Kingston Macaulay

Retired executive and former President of the Bradford Textiles Society, Kingston Macaulay,
obtained a Full Technological City & Guilds Certificate in Worsted Spinning after studying
part-time at Bradford Technical College from 1953 to 1955.

Kingston Macaulay“After 2 years National Service in the King’s Own Yorkshire Light Infantry, I joined Bulmer & Lumb Ltd as a management trainee in October 1953. I recall my time at Bradford ‘Tech’ was on a 2 day a week release course, plus one or two evenings studying worsted spinning. My time when not at the ‘Tech’ was spent learning the practical side from wool sorting, wool combing, top making, top dyeing, worsted spinning and weaving.

After about 2 years I obtained a Full Technological City & Guilds Certificate in Worsted Spinning. It was an enjoyable time. I remember 2 lecturers in particular: Mr Wilson, who taught Raw Materials amongst other subjects and Mr Parkin. There were 1 or 2 full-time students I remember especially; Gerard Litten, who later became MD of Jeremiah Ambler, and Peter Bell. Fellow students were Robin Guild (Salts), Christopher Cordingley (Cordingley’s of Pudsey) and 2 from the Borders, William Bynoe and Russell Sanderson (later to become my brother in law).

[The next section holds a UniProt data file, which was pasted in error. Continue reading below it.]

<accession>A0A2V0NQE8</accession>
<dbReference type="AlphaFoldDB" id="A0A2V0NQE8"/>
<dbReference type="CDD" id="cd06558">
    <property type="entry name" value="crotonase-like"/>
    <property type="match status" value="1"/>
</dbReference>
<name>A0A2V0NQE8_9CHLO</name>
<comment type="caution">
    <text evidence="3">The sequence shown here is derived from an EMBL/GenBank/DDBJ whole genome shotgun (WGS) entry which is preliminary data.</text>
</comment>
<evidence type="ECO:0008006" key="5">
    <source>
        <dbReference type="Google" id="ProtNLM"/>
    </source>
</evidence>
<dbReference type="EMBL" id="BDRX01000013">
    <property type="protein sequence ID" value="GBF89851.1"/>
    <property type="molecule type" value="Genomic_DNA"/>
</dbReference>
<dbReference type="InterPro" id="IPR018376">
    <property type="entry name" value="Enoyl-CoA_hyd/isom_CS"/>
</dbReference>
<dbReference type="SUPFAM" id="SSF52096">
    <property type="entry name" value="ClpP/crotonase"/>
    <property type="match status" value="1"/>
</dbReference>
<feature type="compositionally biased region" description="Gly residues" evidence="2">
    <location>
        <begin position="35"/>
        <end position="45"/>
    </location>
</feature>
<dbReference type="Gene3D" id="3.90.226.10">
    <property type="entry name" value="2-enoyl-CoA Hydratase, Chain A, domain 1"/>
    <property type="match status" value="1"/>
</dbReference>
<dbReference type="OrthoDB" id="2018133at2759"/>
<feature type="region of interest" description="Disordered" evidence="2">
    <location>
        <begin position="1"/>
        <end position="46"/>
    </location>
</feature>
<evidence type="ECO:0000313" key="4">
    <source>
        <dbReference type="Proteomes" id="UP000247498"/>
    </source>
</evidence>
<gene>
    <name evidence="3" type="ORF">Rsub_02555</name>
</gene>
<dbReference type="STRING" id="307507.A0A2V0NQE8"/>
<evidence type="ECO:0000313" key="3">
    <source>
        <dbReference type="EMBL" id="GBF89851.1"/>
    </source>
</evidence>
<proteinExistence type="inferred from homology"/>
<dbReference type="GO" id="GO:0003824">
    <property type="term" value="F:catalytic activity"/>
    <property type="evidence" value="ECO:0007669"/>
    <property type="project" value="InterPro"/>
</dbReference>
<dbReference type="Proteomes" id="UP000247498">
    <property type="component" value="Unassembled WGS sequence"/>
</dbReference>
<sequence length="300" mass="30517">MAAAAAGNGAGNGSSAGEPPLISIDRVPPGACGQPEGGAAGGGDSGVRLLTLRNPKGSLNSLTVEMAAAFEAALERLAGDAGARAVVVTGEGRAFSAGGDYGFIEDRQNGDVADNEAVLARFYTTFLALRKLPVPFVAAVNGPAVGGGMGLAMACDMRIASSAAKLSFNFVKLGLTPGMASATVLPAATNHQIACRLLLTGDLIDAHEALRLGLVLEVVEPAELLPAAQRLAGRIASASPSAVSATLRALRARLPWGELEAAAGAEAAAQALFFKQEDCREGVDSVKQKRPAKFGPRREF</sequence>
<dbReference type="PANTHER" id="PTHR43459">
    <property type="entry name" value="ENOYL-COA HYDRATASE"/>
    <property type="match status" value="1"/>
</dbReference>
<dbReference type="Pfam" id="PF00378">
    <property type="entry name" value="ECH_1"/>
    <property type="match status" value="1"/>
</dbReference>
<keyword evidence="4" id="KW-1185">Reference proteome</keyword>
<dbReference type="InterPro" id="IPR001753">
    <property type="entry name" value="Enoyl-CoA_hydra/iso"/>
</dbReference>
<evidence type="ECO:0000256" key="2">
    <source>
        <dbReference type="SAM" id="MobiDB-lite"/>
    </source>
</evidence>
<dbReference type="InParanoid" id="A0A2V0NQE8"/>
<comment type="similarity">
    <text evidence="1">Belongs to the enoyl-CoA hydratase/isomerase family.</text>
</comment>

Bradford Textiles was a close knit community in those days. Coming to the College certainly enabled one to meet others working in the same field and those connections and friendships stood you in good stead. Making connections early in your career is always useful, as in all walks of life it is important to know people beyond your own firm.

My career at Bulmer & Lumb was from 1953 to 1986, the last 16 years as a main board Director. In 1987 I was appointed a Non-Executive Director of Sanderson, Murray & Elder until it was taken over in 1990. Also in 1987 I purchased a non-woven fabric business in Whitworth near Rochdale, Anglo Felt Industries Co Ltd, which I am pleased to say is still thriving and owned by my son, Simon Macaulay.

My business interest outside textiles was in the newspaper industry. I was a Non-Executive Director of the Halifax Courier Ltd for many years and Chairman from 1980 to 1995 when the company was sold to Johnston Press. On retirement from business in 1996, my wife and I purchased a farm in Northumberland where we now spend most of our time.

I am pleased that Bradford College is commemorating its 175th year in this rather original way.”

Photograph supplied by Kingston Macaulay